Create and Manage Virtual Machines on Xen

In this post, these content are introduced:

  • Create and manage file-backed virtual block device (VBD) for virtual machines on xen.
  • Install Fedora 11 via internet as DomU on top of xen.
  • Manage virtual machines using xm.

Create file-backed VBD:

The actual space of VBD will be the amount of disk the virtual machine used. And it will be convenient if the virtual machine will be duplicated since the work is just copying the VBD file and changing some configurations.

Create a 20GB sparse file-backed VBD:

# dd if=/dev/zero of=vmdisk0 bs=1k seek=20480k count=1

Make a ext3 file system in the disk file:

# mkfs -t ext3 vmdisk0

Install Fedora 11 Linux via Internet:

First download the pxeboot kernel of Fedora 11 for installation via Internet. Download vmlinuz and initrd.img from here:


Create an installation profile f11.install:

disk = ['tap:aio:/home/xen/vmdisk0,xvda,w' ]
vif = [ 'bridge=eth0' ]
kernel = "/home/xen/fedora/vmlinuz"
ramdisk = "/home/xen/fedora/initrd.img"
on_reboot = 'restart'
on_crash = 'restart'

Here the blktap2 VBD driver is used. If the loopback backed driver is used, the disk like should be changed to:

disk = ['file:/home/xen/vmdisk0,xvda,w' ]

The virtual machine’s name is “F11INSTALL”, memory is 1.5G, CPU number is 2, disk, kernel and ramdisk is prepared in the above steps.

Start this virtual machine:

# xm create f11.install

Connect to this virtual machine’s console and complete the installation:

# xm console F11INSTALL

The installation of Fedora 11 will start. The URL of installation source I used during installation is:

Load DomU:

Create a profile for loading the virtual machine:

disk = ['tap:aio:/home/xen/vm1/vmdisk1,xvda,w' ]
vif = [ 'bridge=eth0' ]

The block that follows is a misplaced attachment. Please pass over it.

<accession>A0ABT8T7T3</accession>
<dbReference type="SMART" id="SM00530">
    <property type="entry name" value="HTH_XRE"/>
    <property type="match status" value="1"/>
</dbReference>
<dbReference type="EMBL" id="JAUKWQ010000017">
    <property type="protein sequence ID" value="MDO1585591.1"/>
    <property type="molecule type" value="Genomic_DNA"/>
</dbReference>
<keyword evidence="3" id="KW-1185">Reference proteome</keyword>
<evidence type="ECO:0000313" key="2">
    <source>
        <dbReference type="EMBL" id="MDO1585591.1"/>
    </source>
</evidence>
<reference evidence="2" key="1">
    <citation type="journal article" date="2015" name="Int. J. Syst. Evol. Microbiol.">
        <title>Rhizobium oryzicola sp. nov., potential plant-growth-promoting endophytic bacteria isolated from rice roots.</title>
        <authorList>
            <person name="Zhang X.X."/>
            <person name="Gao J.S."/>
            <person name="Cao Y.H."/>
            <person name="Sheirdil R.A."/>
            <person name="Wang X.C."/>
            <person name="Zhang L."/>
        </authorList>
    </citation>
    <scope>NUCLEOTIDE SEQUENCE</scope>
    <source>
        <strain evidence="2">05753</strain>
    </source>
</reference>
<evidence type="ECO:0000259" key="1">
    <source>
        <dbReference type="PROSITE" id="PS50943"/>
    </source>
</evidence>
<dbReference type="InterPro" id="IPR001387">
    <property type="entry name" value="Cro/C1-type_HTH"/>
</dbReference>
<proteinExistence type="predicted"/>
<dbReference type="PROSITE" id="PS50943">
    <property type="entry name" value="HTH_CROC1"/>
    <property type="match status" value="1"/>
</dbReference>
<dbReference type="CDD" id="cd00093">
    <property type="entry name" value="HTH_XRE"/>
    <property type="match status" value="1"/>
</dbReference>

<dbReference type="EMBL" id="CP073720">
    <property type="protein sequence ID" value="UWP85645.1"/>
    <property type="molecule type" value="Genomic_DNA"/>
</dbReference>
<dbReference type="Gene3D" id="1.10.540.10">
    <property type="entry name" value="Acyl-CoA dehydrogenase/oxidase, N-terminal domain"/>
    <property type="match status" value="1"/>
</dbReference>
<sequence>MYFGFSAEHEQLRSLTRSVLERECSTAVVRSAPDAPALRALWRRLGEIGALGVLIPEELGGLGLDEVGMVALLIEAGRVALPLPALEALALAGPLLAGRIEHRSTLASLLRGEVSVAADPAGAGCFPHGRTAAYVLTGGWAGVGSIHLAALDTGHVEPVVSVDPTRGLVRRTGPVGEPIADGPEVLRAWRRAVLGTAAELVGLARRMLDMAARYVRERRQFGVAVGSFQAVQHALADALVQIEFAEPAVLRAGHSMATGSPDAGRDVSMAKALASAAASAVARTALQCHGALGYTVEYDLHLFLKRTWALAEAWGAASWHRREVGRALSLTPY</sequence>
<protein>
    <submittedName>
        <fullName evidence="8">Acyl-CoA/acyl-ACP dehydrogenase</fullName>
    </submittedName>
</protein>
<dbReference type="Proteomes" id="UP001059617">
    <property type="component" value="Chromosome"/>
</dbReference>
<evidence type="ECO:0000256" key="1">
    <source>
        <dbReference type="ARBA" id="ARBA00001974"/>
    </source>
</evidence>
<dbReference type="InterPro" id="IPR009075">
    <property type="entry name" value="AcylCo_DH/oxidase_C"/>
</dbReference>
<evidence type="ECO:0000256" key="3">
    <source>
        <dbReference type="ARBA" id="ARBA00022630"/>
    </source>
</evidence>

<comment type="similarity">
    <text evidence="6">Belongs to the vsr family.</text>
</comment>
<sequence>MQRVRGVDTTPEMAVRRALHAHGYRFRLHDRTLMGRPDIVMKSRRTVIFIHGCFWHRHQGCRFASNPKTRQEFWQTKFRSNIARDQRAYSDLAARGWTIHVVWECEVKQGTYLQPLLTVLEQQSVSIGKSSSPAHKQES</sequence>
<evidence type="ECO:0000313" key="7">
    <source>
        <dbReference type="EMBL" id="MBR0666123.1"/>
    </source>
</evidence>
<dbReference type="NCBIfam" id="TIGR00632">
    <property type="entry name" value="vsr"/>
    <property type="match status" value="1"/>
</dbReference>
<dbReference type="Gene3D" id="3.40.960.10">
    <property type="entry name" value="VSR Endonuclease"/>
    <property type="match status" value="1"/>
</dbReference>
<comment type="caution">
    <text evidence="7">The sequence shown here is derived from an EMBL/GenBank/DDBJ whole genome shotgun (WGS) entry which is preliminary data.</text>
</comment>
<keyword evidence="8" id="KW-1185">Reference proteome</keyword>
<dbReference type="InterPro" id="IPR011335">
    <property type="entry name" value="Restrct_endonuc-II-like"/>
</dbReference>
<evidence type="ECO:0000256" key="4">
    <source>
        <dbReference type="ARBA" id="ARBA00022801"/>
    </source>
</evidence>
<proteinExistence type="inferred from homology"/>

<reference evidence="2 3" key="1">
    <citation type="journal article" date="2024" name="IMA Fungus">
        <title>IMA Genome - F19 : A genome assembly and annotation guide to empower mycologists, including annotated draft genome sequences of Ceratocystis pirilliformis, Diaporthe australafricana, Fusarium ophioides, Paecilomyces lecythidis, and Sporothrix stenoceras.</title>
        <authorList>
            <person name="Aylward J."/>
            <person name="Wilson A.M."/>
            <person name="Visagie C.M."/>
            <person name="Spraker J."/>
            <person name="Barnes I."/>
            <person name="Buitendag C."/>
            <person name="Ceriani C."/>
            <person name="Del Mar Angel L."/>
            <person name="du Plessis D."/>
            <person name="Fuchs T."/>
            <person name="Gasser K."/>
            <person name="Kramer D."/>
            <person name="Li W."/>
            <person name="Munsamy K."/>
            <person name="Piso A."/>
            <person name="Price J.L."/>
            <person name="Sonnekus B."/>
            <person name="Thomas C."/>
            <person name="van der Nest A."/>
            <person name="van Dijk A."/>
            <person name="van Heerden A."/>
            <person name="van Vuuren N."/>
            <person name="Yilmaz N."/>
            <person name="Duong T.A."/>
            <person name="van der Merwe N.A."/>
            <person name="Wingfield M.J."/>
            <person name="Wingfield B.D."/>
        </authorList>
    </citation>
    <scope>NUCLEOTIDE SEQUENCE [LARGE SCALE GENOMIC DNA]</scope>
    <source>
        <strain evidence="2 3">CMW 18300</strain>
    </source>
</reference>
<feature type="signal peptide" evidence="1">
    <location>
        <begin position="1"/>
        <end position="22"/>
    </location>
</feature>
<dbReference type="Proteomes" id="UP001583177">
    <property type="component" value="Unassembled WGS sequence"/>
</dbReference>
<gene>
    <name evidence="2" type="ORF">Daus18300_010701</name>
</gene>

bootloader = "/usr/bin/pygrub"
on_reboot = 'restart'
on_crash = 'restart'

Here we use the PyGrub (“/usr/bin/pygrub”) as the bootloader. PyGrub starts Linux DomUs with the kernels that lie in the filesystem of the DomU instead of the kernels that lie in the filesystem of the Dom0. That makes the kernel update and management easier.

Then the DomU can be started using this profile:

# xm create

The console of this DomU can be connected to:

# xm console vm1

Manage DomUs:

Start Domu:

# xm create DomU_profile

List running DomUs:

 # xm list

Shutdown DomU:

 # xm shutdown DomU_name

Console of DomU:

 # xm console DomU_name

Top of DomUs:

 # xm top

Reset a DomU:

 # xm reset DomU_name

And others more which can be find in the xm manuals.

After configured a DomU, duplication of the DomU is easy: Just make a copy of the VBD file and the profile, and then change the profile.

I have set up 8 DomUs on the server. There are total 9 machines on top of xen and a lot of interesting things can be done with these “machines” ;)

# xm list
Name                                        ID   Mem VCPUs      State   Time(s)
Domain-0                                     0  1826    16     r-----    244.8
vm1                                         25  1536     2     -b----      4.9
vm2                                         24  1536     2     -b----      5.4
vm3                                         23  1536     2     -b----      5.4
vm4                                         22  1536     2     -b----      5.8
vm5                                         27  1536     2     -b----      5.4
vm6                                         20  1536     2     -b----      6.0
vm7                                         19  1536     2     -b----      6.3
vm8                                         18  1536     2     -b----     18.8


Eric Ma

Eric is a systems guy. Eric is interested in building high-performance and scalable distributed systems and related technologies. The views or opinions expressed here are solely Eric's own and do not necessarily represent those of any third parties.

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